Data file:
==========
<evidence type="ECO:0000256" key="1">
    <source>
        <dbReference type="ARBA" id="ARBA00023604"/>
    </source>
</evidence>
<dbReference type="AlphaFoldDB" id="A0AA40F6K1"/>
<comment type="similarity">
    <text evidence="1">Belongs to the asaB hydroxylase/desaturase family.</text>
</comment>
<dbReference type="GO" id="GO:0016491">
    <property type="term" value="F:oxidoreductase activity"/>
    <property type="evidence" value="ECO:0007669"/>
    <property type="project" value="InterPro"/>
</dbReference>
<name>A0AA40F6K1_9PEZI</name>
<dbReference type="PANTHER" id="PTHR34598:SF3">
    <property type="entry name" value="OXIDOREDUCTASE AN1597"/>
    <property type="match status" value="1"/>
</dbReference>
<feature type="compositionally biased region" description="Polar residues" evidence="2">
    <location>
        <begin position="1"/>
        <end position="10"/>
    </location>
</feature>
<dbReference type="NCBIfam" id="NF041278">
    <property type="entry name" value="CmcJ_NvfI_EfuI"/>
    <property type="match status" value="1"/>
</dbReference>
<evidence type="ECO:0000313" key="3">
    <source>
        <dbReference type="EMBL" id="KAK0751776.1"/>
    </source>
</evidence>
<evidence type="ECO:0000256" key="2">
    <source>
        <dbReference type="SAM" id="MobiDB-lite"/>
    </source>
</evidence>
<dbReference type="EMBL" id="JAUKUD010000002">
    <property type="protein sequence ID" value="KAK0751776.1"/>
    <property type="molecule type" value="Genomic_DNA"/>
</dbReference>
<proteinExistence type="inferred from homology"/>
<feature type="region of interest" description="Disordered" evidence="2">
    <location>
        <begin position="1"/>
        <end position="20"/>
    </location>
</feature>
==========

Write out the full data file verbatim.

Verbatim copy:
<evidence type="ECO:0000256" key="1">
    <source>
        <dbReference type="ARBA" id="ARBA00023604"/>
    </source>
</evidence>
<dbReference type="AlphaFoldDB" id="A0AA40F6K1"/>
<comment type="similarity">
    <text evidence="1">Belongs to the asaB hydroxylase/desaturase family.</text>
</comment>
<dbReference type="GO" id="GO:0016491">
    <property type="term" value="F:oxidoreductase activity"/>
    <property type="evidence" value="ECO:0007669"/>
    <property type="project" value="InterPro"/>
</dbReference>
<name>A0AA40F6K1_9PEZI</name>
<dbReference type="PANTHER" id="PTHR34598:SF3">
    <property type="entry name" value="OXIDOREDUCTASE AN1597"/>
    <property type="match status" value="1"/>
</dbReference>
<feature type="compositionally biased region" description="Polar residues" evidence="2">
    <location>
        <begin position="1"/>
        <end position="10"/>
    </location>
</feature>
<dbReference type="NCBIfam" id="NF041278">
    <property type="entry name" value="CmcJ_NvfI_EfuI"/>
    <property type="match status" value="1"/>
</dbReference>
<evidence type="ECO:0000313" key="3">
    <source>
        <dbReference type="EMBL" id="KAK0751776.1"/>
    </source>
</evidence>
<evidence type="ECO:0000256" key="2">
    <source>
        <dbReference type="SAM" id="MobiDB-lite"/>
    </source>
</evidence>
<dbReference type="EMBL" id="JAUKUD010000002">
    <property type="protein sequence ID" value="KAK0751776.1"/>
    <property type="molecule type" value="Genomic_DNA"/>
</dbReference>
<proteinExistence type="inferred from homology"/>
<feature type="region of interest" description="Disordered" evidence="2">
    <location>
        <begin position="1"/>
        <end position="20"/>
    </location>
</feature>